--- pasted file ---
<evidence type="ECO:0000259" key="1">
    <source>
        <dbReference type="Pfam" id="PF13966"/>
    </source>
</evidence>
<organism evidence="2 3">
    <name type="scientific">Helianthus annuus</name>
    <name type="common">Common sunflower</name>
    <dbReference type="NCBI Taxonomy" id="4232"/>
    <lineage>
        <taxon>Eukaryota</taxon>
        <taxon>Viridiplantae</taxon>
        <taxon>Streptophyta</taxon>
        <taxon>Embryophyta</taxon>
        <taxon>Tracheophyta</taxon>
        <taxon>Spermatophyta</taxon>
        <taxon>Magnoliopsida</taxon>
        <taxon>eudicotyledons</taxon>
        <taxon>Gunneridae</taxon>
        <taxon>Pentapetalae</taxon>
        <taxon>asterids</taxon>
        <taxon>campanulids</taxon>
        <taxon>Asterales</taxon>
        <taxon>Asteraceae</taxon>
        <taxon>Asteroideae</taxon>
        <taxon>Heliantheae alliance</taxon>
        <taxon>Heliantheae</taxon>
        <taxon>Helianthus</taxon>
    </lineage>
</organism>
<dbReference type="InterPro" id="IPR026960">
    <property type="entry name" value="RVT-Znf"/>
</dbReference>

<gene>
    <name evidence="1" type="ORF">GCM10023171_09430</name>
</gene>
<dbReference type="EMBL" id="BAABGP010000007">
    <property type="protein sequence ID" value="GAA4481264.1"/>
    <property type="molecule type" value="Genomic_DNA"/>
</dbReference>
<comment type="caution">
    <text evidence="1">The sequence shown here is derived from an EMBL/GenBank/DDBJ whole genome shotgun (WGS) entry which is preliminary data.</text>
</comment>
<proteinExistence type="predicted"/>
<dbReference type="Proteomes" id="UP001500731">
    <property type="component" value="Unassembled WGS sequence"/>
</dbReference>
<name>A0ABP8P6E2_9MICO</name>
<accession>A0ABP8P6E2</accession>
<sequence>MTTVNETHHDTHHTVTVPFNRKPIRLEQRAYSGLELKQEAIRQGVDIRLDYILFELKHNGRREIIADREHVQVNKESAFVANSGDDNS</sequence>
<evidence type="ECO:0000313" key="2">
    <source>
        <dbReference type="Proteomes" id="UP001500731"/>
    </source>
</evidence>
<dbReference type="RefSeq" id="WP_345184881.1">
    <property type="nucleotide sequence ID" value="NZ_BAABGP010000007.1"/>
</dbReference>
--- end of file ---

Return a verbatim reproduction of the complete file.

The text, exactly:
<evidence type="ECO:0000259" key="1">
    <source>
        <dbReference type="Pfam" id="PF13966"/>
    </source>
</evidence>
<organism evidence="2 3">
    <name type="scientific">Helianthus annuus</name>
    <name type="common">Common sunflower</name>
    <dbReference type="NCBI Taxonomy" id="4232"/>
    <lineage>
        <taxon>Eukaryota</taxon>
        <taxon>Viridiplantae</taxon>
        <taxon>Streptophyta</taxon>
        <taxon>Embryophyta</taxon>
        <taxon>Tracheophyta</taxon>
        <taxon>Spermatophyta</taxon>
        <taxon>Magnoliopsida</taxon>
        <taxon>eudicotyledons</taxon>
        <taxon>Gunneridae</taxon>
        <taxon>Pentapetalae</taxon>
        <taxon>asterids</taxon>
        <taxon>campanulids</taxon>
        <taxon>Asterales</taxon>
        <taxon>Asteraceae</taxon>
        <taxon>Asteroideae</taxon>
        <taxon>Heliantheae alliance</taxon>
        <taxon>Heliantheae</taxon>
        <taxon>Helianthus</taxon>
    </lineage>
</organism>
<dbReference type="InterPro" id="IPR026960">
    <property type="entry name" value="RVT-Znf"/>
</dbReference>

<gene>
    <name evidence="1" type="ORF">GCM10023171_09430</name>
</gene>
<dbReference type="EMBL" id="BAABGP010000007">
    <property type="protein sequence ID" value="GAA4481264.1"/>
    <property type="molecule type" value="Genomic_DNA"/>
</dbReference>
<comment type="caution">
    <text evidence="1">The sequence shown here is derived from an EMBL/GenBank/DDBJ whole genome shotgun (WGS) entry which is preliminary data.</text>
</comment>
<proteinExistence type="predicted"/>
<dbReference type="Proteomes" id="UP001500731">
    <property type="component" value="Unassembled WGS sequence"/>
</dbReference>
<name>A0ABP8P6E2_9MICO</name>
<accession>A0ABP8P6E2</accession>
<sequence>MTTVNETHHDTHHTVTVPFNRKPIRLEQRAYSGLELKQEAIRQGVDIRLDYILFELKHNGRREIIADREHVQVNKESAFVANSGDDNS</sequence>
<evidence type="ECO:0000313" key="2">
    <source>
        <dbReference type="Proteomes" id="UP001500731"/>
    </source>
</evidence>
<dbReference type="RefSeq" id="WP_345184881.1">
    <property type="nucleotide sequence ID" value="NZ_BAABGP010000007.1"/>
</dbReference>